If at first you don’t succeed, advertise again.
That seems to be the policy of the abortion-rights group, NARAL Pro-Choice America.
The organization landed itself in hot
The 30-second spot accused Mr. Roberts of filing court briefs “supporting violent fringe groups” and of holding ideas that led him “to excuse violence against other Americans.”
The claims, based on a very harsh interpretation of arguments made by Mr. Roberts in a Supreme Court case heard in the early 1990’s, were a bit shrill even for some liberal tastes. Frances Kissling, president of Catholics for a Free Choice, told The New York Times that the ad was “far too intemperate and far too personal.”
As the controversy intensified, NARAL decided to withdraw the offending advertisement. Within the past two weeks, however, the group has begun running a new anti-Roberts spot, albeit one that is couched in more moderate terms. This time, the voiceover suggests that Mr. Roberts doesn’t believe in the right to privacy and adds, “There is just too much at stake to let John Roberts become a decisive vote on the Supreme Court.” This ad ran before Mr. Bush announced that he wants Mr. Roberts to become Chief Justice.
The group must hope that assertions like these will help to ensure that Mr. Roberts gets a rough ride in his Senate confirmation hearings.
The NARAL saga is unusual in one way: It offers a rare example of an activist organization softening its approach in the face of criticism. But, in a broader sense, it’s typical: It exemplifies how interest groups of all ideological complexions—especially those whose troops man the trenches in the culture wars—coarsen and distort important debates.
Few voices dissent from the view that American politics has become increasingly polarized in recent years. But interest groups have gotten off lightly when it comes to apportioning blame for this state of affairs. In fact, they have played a massive role in driving public discourse toward the extremes and keeping it there.
Conservative organizations like James Dobson’s Focus on the Family have proven especially adept at building—and using—political muscle. Their tactics are clear: They devote enormous energy to sharpening a sense of outrage among potential supporters. In their world, American Christians are besieged by the forces of godlessness.
Last week, for instance, a Focus on the Family Web site carried an article lamenting how “Air Force Religious Regulations Could Silence Christians.” The Web site of another hard-line conservative group, Concerned Women for America, drew its readers’ attention to a forthcoming Girl Scouts national convention that, it was alleged, would “feature pro-abortion, pro-lesbian speakers.” When such “scandals” are highlighted, what self-respecting Christian fundamentalist wouldn’t rally to the flag?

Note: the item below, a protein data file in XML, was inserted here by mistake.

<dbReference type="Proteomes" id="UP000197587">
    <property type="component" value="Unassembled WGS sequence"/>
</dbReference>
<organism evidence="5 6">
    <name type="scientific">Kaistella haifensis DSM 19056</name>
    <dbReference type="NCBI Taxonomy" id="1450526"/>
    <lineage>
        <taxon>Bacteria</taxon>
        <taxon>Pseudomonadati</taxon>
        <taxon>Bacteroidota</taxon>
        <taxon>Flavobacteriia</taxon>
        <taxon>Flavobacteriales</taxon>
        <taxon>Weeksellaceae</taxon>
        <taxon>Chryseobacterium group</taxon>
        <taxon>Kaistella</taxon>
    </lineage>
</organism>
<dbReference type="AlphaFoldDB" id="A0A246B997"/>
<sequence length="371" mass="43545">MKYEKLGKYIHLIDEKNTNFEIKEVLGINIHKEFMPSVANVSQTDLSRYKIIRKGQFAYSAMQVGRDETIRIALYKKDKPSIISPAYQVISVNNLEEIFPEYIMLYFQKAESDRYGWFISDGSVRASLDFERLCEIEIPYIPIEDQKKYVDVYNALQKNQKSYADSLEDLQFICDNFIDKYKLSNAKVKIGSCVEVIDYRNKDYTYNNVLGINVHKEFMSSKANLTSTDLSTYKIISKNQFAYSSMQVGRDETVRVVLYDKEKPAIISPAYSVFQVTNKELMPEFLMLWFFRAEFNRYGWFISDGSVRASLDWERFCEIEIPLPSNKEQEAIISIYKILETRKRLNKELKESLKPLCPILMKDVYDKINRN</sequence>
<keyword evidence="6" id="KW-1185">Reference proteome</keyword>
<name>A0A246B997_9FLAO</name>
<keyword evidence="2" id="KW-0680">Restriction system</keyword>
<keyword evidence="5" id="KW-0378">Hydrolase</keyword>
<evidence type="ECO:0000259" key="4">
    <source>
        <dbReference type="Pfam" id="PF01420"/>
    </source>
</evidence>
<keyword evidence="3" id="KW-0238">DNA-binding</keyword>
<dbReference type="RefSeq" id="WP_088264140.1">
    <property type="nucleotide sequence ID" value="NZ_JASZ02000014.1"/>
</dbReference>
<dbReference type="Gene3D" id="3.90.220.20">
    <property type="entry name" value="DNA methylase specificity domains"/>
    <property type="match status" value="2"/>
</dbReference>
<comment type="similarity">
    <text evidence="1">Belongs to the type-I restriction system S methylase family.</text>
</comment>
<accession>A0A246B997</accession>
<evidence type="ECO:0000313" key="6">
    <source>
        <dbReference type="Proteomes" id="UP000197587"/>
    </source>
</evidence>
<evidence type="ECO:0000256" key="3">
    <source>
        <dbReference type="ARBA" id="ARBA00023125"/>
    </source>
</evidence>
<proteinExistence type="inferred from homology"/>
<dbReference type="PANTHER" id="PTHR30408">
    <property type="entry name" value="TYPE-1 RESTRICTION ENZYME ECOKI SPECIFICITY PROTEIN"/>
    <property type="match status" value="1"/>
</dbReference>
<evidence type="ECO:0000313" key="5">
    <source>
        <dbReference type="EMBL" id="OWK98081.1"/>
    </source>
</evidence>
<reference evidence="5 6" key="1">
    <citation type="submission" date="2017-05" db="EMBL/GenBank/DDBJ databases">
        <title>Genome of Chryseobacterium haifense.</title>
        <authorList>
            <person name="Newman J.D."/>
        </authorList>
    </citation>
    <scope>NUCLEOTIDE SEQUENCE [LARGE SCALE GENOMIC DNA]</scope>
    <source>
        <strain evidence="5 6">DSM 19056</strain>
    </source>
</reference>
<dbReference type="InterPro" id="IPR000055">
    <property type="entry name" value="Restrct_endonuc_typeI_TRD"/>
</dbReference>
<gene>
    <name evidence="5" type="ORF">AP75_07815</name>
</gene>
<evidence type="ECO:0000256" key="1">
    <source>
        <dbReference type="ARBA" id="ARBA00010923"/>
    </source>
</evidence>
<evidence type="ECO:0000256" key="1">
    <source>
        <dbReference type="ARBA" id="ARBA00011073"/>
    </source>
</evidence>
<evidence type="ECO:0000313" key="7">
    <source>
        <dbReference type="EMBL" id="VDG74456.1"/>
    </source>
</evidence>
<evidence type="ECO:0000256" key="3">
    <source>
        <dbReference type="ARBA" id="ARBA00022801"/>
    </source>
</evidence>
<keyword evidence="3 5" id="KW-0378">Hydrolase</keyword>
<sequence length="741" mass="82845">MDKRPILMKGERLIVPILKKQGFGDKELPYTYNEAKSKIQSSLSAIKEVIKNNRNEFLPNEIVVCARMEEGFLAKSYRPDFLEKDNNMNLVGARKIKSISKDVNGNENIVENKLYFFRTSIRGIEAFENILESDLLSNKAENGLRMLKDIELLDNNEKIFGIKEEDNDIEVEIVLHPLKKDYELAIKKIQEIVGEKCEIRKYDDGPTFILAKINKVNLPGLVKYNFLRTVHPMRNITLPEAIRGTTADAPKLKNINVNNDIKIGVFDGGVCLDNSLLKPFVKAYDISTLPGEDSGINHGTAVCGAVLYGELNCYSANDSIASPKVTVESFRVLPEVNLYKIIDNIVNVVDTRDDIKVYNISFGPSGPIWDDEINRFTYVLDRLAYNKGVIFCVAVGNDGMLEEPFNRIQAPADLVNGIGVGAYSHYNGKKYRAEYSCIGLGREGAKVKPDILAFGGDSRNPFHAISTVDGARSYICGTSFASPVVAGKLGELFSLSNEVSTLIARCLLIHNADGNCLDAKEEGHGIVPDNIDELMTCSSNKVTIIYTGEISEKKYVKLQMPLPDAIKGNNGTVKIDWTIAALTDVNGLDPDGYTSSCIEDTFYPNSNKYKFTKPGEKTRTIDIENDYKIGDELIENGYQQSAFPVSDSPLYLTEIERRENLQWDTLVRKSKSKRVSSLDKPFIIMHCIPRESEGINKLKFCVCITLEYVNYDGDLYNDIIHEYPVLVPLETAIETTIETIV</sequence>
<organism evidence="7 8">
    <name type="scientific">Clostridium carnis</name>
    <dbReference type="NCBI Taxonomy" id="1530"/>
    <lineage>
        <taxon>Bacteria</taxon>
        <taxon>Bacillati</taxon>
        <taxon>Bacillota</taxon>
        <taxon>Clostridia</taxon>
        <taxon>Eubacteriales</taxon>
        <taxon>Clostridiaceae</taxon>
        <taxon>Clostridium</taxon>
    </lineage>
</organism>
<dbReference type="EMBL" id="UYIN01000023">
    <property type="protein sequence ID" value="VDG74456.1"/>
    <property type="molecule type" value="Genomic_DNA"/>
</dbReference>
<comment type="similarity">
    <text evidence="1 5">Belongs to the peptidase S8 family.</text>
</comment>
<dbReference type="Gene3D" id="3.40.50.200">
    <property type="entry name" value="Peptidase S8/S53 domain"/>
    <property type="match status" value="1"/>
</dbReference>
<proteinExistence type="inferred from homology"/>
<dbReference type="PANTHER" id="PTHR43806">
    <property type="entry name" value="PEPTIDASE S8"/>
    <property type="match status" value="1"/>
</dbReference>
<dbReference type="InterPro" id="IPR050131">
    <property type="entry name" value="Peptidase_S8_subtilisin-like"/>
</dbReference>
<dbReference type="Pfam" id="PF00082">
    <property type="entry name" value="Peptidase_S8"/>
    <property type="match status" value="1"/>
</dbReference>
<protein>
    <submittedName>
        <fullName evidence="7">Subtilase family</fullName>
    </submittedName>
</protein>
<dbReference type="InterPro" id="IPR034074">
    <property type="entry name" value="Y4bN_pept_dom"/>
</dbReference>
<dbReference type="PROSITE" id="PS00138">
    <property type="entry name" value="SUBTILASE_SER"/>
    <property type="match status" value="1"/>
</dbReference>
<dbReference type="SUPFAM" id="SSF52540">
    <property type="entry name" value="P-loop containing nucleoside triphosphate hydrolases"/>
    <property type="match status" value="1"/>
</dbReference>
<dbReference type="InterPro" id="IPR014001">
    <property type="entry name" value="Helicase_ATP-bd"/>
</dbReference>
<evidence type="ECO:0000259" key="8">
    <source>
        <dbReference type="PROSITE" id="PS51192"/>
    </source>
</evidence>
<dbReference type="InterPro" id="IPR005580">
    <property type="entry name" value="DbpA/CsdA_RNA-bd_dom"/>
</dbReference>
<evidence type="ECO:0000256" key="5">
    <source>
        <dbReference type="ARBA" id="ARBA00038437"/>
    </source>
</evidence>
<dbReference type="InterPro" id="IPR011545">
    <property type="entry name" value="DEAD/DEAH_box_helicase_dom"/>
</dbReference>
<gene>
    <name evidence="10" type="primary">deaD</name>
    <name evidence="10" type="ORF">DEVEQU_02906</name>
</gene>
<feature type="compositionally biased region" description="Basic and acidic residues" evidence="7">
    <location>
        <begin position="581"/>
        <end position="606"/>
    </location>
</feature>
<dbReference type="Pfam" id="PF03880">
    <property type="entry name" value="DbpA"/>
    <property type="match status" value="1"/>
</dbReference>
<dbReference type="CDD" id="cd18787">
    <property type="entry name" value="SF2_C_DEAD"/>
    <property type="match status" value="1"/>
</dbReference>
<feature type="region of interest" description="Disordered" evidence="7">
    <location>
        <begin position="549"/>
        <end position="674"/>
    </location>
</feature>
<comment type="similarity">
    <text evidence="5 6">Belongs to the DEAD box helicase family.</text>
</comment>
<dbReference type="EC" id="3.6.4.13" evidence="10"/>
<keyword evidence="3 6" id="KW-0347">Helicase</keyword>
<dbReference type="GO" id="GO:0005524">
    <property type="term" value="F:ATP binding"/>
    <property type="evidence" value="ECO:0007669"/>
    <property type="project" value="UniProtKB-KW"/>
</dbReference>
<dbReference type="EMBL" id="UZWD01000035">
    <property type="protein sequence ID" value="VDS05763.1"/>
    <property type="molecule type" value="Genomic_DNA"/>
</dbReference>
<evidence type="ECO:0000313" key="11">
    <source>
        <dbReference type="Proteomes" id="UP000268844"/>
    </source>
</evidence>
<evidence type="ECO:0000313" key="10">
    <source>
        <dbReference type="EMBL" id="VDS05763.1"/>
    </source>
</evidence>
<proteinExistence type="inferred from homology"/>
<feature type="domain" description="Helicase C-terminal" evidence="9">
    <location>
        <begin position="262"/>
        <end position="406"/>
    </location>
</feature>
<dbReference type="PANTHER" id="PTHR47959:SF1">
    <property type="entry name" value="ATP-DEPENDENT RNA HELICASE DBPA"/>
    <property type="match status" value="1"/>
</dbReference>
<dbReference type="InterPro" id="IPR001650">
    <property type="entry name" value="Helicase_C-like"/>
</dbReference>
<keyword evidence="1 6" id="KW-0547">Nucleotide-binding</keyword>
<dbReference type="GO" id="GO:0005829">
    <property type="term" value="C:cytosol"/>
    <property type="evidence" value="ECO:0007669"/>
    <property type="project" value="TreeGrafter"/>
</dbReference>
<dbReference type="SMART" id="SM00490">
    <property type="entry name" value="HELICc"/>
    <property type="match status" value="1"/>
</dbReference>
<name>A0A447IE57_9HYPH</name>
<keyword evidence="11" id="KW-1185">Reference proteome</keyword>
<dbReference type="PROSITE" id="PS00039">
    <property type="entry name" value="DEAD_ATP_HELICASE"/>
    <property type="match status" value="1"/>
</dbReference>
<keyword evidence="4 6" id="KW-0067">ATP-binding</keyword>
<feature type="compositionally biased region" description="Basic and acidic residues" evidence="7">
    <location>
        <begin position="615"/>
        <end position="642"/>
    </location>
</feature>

Liberals are no shrinking violets when it comes to making extravagant claims that suit their own purposes. Shortly after the second anti-Roberts ad was released, for example, NARAL president Nancy Keenan told The Times that “freedom is at stake” in the battle over his confirmation. The claim seemed hopelessly melodramatic at best.
These groups are not dangerous merely because they use overblown rhetoric. It is self-evident that they have a vested interest in prolonging and intensifying enmity. Implacable confrontation is their lifeblood.
If their leaders were to acknowledge complexity, or to suggest that the other side may be composed of people who have valid reasons for holding different opinions, or to imply that compromise may be desirable, the effects would be profoundly detrimental to their organizational health.
“From the perspective of groups like these, one needs to establish a raison d’être, and therefore one constantly seeks problems,” said Professor Doug Muzzio of Baruch College’s Center for Innovation and Leadership in Government. “They also need to make those problems seem urgent and big and dramatic.”
Most of these groups are so enraptured by their own dogmatism that they do no more than pay lip service to the need to accommodate different viewpoints. They disdain the careful balancing of competing rights that lies at the heart of real political decision-making.
Thus, the New York branch of the ACLU mouths sentiments about the need for the police to “be aggressive in maintaining security” but launches a lawsuit aimed at stopping relatively innocuous bag searches on the subway system; James Dobson talks about the importance of civility but calls the Senate compromise arrived at by the so-called Gang of 14 “a complete bailout and betrayal.”
These groups, on both sides of the partisan divide, like to portray themselves as being composed of concerned “ordinary” Americans. Many observers regard them as a healthy and rambunctious element in the democratic process.
It’s time to question whether that’s really true. Sometimes it seems as if those who most loudly profess concern about American society are stretching its fabric to breaking point.